By Dave Simpson
McData recently extended it SAN router line with the announcement of the 16-port Eclipse 2640, which can link heterogeneous SANs. McData officials claim interoperability with switches and directors from all of the company's competitors, including Brocade, Cisco, CNT, and QLogic. Like its existing routers, the 2640 is based on technology that McData acquired in its purchase of Nishan Systems last year.
McData officials tout the Eclipse 2640's "tiered infrastructure" capabilities, which include the ability to provide SAN segmentation and fault isolation. Among other benefits, this ensures that a fault in one SAN is not propagated to another SAN. This approach competes with Cisco's Virtual SAN (VSAN) and Inter-VSAN Routing (IVR) technologies.
McData's Eclipse 2640 SAN router provides interoperability between heterogeneous SANs, as well as iSCSI-to-Fibre Channel gateway functionality.
Unlike other SAN routers, the Eclipse 2640 supports the iFCP protocol (as well as iSCSI) instead of the FCIP protocol. McData is the only switch vendor that supports iFCP (which was developed by Nishan), and the company claims advantages over the FCIP tunneling protocol in part because of iFCP's ability to perform domain address translation.
"FCIP boxes from different vendors can't talk to each other today," contends Prasad Pammidimukkala, McData's director of product management. "For the foreseeable future you'll need the same vendor's box on each end of the link." However, McData does plan to support FCIP in the future, although the company has not announced a time frame.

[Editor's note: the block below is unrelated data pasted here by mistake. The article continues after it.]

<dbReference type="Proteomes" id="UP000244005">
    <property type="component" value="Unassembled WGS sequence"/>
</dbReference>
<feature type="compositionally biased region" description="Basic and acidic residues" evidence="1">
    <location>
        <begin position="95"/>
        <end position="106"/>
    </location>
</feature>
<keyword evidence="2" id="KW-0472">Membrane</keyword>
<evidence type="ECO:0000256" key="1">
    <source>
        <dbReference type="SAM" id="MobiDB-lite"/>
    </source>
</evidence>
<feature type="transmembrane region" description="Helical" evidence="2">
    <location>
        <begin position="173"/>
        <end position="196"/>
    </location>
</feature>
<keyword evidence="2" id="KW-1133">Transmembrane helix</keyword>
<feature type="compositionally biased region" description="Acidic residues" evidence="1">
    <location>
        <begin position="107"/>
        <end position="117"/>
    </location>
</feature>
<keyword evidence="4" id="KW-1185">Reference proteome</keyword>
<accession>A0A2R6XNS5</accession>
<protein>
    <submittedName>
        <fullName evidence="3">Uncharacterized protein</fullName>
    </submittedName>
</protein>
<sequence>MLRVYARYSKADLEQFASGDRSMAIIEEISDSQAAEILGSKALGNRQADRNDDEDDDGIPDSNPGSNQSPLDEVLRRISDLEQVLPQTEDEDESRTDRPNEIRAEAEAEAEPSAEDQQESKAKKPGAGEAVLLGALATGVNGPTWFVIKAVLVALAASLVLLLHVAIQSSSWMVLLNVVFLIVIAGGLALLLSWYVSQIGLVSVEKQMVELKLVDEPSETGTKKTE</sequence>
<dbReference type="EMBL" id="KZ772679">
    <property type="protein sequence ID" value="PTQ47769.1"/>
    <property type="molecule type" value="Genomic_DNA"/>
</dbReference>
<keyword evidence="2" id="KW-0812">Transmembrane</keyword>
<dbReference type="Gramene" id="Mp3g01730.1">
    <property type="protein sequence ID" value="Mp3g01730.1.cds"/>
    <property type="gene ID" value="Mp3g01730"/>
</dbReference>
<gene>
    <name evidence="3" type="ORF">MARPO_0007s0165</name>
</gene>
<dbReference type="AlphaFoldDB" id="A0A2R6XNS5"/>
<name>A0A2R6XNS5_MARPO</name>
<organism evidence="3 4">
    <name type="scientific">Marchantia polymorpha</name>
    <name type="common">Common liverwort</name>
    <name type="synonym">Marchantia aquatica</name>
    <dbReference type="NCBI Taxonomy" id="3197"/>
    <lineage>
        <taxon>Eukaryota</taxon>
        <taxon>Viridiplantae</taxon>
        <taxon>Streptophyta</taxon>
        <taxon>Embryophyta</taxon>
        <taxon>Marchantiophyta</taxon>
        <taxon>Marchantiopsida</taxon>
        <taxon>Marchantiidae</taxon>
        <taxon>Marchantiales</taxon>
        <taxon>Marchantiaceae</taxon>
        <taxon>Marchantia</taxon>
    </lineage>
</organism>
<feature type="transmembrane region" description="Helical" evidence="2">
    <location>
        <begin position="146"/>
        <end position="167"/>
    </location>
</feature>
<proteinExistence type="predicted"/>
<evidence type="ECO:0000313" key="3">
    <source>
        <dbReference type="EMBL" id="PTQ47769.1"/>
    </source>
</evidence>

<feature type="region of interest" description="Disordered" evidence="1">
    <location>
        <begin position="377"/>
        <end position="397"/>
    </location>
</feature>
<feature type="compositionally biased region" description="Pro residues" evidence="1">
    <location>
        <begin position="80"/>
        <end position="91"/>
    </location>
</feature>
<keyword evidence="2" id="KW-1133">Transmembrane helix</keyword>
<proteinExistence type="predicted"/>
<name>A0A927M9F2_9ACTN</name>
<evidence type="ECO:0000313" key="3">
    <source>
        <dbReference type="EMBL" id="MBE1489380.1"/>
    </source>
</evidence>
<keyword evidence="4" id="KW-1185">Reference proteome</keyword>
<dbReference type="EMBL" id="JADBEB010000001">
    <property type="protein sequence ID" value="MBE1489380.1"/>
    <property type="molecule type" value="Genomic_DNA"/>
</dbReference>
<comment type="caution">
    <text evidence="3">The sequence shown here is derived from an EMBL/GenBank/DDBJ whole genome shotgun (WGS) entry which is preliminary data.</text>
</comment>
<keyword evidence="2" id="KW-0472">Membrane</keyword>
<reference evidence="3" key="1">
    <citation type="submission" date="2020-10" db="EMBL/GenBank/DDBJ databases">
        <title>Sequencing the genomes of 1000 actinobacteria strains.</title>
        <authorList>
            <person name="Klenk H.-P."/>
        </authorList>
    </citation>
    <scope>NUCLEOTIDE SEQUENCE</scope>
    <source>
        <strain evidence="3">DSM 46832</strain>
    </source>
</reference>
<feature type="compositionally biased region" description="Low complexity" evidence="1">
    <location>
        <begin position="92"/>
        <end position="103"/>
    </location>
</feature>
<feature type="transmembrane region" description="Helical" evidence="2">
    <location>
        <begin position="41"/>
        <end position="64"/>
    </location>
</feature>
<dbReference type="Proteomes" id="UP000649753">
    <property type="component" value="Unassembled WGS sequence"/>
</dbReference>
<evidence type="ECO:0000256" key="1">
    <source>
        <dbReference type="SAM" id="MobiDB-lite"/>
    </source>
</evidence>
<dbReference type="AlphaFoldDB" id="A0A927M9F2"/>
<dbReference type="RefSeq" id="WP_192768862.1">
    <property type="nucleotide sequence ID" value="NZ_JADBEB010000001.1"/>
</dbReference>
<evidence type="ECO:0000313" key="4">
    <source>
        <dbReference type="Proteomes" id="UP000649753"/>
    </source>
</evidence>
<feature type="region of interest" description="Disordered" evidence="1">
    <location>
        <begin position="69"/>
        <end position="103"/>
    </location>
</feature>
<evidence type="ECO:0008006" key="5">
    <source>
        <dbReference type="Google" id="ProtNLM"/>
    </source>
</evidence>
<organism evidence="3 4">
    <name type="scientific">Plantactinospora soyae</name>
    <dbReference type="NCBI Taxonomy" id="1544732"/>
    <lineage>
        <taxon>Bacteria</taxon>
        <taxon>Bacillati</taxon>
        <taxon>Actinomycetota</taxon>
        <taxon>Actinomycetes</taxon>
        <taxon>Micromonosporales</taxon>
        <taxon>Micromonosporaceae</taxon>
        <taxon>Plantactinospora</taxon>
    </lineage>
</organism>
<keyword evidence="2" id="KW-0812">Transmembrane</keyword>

The FCIP versus iFCP debate has raged for years. "iFCP is better able to isolate faults to a single fabric when two or more fabrics are interconnected, and that's the big selling point for iFCP, but Cisco argues that VSANs [and IVR] do the same thing," says John Webster, founder of the Data Mobility Group consulting firm.
The Eclipse 2640 router also includes iSCSI-to-Fibre Channel gateway functionality, which Pammidimukkala says is particularly advantageous for IT organizations that want to link "Tier 2" and "Tier 3" servers to an existing Fibre Channel infrastructure.
McData officials also tout a number of features that will help IT organizations contain bandwidth costs, including a Fast Write feature that improves throughput and bandwidth utilization over distance, and compression, which maximizes throughput and reduces link costs.
The Eclipse 2640 has 12 2Gbps Fibre Channel ports and four Ethernet ports. Production shipments are expected in December. Pricing will vary among McData's OEMs, but a high-end, fully configured 2640 is expected to cost about $100,000, according to Peter Dougherty, McData's vice president of switch platforms.
Separately, McData announced that it has signed a new OEM deal with IBM under which Big Blue will resell McData's switches and directors under the IBM brand. (IBM has a similar deal with Brocade.) Previously, IBM sold the switches/directors under the McData brand.